Echo Chambers vs Epistemic Bubbles

C Thi Nguyen wrote an interesting article about the difficulty of escaping from Echo Chambers and also mentions Epistemic Bubbles [1].

An Echo Chamber is a group of people who reinforce the same ideas and who often preemptively strike against opposing ideas (for example the right wing denigrating “mainstream media” to prevent their followers from straying from their approved message). An Epistemic Bubble is a group of people who just happen to not have contact with certain different ideas.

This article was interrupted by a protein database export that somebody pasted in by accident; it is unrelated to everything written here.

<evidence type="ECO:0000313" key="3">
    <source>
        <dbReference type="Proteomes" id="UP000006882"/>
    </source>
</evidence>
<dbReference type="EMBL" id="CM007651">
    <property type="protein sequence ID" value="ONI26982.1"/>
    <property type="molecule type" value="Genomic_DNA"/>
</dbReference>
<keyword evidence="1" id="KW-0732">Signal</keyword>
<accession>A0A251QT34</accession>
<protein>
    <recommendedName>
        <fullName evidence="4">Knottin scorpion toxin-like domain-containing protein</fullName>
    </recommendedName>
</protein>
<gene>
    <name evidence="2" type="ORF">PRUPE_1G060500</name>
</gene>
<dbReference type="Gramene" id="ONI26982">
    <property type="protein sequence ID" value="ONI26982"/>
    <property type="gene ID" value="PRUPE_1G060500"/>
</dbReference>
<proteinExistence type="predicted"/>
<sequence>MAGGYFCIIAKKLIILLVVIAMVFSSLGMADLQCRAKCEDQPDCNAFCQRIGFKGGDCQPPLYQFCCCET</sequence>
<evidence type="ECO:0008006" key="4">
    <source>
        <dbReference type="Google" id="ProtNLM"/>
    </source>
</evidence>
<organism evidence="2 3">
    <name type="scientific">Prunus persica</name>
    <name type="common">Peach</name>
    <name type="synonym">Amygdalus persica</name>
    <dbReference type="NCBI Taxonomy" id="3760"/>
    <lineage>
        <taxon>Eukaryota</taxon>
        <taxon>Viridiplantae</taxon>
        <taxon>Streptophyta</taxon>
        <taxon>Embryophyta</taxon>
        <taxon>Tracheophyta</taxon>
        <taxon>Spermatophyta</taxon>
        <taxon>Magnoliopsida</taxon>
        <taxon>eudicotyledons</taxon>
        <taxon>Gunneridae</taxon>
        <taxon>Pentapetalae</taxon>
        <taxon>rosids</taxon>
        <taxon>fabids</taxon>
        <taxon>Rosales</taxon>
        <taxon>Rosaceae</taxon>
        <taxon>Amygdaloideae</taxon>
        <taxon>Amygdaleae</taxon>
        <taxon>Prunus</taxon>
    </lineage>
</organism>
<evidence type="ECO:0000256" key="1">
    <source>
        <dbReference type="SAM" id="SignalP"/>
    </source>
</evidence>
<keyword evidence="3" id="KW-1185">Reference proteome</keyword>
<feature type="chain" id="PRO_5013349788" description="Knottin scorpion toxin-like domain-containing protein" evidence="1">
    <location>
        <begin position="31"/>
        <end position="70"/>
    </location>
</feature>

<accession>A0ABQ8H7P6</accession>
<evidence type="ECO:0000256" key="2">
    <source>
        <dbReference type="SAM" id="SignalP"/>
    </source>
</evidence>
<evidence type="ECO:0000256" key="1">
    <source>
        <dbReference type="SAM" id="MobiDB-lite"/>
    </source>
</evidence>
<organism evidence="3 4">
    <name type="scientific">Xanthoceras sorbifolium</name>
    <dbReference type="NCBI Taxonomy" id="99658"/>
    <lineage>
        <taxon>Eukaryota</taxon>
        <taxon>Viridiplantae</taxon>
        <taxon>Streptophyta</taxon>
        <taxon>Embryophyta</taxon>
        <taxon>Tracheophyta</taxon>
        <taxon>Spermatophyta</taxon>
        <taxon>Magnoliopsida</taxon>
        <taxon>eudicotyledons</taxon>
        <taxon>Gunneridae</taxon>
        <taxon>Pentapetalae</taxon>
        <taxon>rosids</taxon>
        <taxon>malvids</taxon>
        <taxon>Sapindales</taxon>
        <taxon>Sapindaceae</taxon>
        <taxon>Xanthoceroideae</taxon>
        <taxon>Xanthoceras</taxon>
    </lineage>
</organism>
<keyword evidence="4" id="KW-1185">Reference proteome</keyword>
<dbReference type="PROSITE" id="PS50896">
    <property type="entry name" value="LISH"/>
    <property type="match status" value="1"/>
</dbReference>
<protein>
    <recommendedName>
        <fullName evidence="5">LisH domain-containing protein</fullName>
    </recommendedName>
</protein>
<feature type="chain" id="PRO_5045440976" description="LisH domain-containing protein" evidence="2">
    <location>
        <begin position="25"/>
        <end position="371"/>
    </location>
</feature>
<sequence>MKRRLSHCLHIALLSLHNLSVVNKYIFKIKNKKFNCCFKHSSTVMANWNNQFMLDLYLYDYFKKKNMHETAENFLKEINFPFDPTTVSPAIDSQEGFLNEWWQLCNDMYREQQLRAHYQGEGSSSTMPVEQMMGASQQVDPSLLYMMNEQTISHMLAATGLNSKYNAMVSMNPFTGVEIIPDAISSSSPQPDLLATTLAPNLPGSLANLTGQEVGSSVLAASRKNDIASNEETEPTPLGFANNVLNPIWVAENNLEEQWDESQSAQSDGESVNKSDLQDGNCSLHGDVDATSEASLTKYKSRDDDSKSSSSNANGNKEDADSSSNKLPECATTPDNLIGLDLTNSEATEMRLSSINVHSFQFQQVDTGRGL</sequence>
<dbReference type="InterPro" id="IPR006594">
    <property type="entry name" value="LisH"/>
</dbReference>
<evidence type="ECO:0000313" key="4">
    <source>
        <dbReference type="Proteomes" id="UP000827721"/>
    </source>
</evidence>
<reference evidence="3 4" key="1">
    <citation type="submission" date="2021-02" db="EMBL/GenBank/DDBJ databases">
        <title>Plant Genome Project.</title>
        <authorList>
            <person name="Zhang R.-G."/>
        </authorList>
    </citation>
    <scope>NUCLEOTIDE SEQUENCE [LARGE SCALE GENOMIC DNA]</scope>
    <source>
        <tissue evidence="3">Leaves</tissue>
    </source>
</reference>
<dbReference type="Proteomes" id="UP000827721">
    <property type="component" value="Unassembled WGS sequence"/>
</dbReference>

When reading that article I wondered about what bubbles I and the people I associate with may be in. One obvious issue is that I have little communication with people who don’t write in English and also little communication with people who are poor. So people who are poor and who can’t write in English (which means significant portions of the population of India and Africa) are out of communication range for me. There are many situations that are claimed to be bubbles such as white people who are claimed to be innocent of racial issues because they only associate with other white people and men in the IT industry who are claimed to be innocent of sexism because they don’t associate with women in the IT industry. But I think they are more of an echo chamber issue, if a white American doesn’t access any of the variety of English language media produced by Afro Americans and realise that there’s a racial problem it’s because they don’t want to see it and deliberately avoid looking at evidence. If a man in the IT industry doesn’t access any of the media produced by women in tech and realise there are problems with sexism then it’s because they don’t want to see it.